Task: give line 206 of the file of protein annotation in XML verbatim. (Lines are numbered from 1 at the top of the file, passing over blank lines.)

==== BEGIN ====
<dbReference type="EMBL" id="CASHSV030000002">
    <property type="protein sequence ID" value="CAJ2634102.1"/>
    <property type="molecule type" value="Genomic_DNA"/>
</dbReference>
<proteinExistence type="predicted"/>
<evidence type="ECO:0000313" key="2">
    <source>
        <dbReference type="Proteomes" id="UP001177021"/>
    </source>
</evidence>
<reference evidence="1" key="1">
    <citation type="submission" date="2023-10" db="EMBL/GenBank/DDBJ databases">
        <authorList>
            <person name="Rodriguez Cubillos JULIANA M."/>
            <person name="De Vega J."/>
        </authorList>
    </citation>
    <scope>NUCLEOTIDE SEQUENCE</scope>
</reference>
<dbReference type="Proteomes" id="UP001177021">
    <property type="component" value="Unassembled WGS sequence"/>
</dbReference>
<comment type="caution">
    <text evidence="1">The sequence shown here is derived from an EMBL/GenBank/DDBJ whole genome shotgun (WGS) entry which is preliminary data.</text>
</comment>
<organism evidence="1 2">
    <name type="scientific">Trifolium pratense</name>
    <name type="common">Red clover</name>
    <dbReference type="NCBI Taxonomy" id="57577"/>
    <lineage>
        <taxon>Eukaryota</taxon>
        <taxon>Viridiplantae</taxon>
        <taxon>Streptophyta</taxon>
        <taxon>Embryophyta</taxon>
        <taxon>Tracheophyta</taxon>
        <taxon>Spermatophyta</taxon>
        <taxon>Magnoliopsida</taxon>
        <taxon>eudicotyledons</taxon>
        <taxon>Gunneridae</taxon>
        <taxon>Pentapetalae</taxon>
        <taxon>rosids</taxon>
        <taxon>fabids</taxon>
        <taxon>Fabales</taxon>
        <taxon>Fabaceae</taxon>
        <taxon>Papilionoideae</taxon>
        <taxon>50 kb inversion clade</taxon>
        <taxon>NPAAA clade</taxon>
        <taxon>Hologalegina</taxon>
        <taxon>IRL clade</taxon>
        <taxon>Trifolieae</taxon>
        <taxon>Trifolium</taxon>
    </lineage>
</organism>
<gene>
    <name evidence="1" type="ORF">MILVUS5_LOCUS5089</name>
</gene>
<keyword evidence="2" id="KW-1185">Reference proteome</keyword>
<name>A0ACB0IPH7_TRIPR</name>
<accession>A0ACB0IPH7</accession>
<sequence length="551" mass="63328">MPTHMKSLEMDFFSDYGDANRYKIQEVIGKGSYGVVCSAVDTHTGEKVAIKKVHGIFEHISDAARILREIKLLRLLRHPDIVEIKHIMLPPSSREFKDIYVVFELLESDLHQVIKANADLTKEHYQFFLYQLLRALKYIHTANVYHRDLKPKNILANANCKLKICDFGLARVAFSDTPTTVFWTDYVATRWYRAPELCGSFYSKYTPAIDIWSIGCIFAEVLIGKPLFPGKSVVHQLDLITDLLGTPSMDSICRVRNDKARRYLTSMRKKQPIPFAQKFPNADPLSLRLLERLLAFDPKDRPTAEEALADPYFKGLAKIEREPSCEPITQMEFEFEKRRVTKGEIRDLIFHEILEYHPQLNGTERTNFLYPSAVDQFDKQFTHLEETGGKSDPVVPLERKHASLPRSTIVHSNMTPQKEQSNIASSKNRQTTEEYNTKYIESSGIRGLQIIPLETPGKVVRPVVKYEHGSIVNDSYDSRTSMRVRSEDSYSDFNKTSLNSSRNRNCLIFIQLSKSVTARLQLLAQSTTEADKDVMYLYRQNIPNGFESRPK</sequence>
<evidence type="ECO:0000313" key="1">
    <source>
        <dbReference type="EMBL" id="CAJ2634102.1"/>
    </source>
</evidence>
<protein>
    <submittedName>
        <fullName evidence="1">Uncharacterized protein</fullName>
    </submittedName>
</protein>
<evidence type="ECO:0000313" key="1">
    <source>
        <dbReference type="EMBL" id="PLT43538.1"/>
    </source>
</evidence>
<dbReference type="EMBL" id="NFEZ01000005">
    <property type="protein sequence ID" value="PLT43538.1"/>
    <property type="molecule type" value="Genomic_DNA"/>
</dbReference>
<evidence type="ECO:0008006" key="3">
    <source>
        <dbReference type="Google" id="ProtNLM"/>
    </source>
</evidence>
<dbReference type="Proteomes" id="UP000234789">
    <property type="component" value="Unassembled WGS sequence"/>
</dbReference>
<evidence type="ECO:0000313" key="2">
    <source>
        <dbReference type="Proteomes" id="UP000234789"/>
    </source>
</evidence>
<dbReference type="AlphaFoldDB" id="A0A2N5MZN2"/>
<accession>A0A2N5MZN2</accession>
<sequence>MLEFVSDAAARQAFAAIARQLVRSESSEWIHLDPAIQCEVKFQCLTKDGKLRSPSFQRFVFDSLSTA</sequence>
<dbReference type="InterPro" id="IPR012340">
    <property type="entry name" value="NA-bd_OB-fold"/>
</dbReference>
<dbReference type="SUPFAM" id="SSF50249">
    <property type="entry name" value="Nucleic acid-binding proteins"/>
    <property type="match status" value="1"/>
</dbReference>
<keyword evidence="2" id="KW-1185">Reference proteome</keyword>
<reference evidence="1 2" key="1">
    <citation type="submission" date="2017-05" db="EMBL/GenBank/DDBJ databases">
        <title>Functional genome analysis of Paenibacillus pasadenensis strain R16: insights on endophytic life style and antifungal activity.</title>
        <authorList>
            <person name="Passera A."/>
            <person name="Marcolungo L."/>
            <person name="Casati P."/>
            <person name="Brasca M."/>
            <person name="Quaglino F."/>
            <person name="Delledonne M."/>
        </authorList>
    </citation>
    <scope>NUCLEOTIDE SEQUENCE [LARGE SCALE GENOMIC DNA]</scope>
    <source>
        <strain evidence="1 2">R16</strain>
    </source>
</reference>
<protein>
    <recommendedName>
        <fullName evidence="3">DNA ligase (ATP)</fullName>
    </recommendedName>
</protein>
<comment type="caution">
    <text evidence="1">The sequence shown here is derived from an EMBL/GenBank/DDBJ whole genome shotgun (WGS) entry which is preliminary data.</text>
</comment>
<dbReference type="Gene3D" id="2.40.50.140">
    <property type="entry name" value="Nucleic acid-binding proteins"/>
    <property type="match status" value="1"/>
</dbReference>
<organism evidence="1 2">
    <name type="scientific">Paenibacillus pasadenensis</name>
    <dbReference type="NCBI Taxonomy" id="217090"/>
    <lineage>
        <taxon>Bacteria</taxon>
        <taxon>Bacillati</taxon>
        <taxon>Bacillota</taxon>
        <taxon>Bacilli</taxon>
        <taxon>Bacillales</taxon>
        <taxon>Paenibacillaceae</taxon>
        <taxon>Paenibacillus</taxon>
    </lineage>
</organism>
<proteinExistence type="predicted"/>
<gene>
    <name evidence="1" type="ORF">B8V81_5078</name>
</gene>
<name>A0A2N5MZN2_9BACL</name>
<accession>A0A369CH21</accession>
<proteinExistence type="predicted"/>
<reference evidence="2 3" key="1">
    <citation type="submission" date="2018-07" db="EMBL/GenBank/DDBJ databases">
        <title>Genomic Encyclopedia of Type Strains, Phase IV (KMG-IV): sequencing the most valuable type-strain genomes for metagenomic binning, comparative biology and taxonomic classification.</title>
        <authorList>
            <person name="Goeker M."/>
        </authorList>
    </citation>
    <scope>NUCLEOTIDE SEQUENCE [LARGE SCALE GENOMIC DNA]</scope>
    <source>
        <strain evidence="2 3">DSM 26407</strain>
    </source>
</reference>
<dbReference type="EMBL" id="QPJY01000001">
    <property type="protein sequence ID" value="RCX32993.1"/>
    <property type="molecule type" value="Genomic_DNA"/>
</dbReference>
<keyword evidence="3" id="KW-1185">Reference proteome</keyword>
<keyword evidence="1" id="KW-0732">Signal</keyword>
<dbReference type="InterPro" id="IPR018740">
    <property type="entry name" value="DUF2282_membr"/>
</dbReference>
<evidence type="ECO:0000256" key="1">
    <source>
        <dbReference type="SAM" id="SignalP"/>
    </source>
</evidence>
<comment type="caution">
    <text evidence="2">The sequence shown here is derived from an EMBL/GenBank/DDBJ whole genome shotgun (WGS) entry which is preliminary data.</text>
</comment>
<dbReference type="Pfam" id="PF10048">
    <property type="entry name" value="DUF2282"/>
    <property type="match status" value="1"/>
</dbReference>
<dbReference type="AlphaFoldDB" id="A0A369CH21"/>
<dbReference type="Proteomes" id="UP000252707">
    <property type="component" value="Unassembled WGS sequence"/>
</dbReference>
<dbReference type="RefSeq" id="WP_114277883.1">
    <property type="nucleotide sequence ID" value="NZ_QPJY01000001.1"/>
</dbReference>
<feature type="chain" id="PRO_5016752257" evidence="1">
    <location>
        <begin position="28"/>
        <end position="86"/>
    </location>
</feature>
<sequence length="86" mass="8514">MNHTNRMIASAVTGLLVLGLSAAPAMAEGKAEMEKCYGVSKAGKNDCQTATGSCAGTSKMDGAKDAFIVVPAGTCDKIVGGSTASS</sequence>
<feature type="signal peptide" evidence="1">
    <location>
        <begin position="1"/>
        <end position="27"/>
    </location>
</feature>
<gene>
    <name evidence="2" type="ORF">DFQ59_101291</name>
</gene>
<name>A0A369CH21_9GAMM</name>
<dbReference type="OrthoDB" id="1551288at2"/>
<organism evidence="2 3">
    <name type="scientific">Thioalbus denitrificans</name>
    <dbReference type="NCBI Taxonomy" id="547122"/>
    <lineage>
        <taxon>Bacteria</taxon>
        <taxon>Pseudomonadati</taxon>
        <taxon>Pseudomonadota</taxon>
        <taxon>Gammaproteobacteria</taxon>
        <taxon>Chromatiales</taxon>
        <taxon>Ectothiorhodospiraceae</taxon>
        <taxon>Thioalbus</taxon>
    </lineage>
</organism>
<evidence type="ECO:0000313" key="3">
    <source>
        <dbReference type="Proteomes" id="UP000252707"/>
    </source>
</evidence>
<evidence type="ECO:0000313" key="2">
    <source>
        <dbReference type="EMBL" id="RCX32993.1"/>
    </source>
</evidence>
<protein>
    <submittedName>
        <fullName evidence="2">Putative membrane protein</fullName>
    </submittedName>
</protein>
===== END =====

<gene>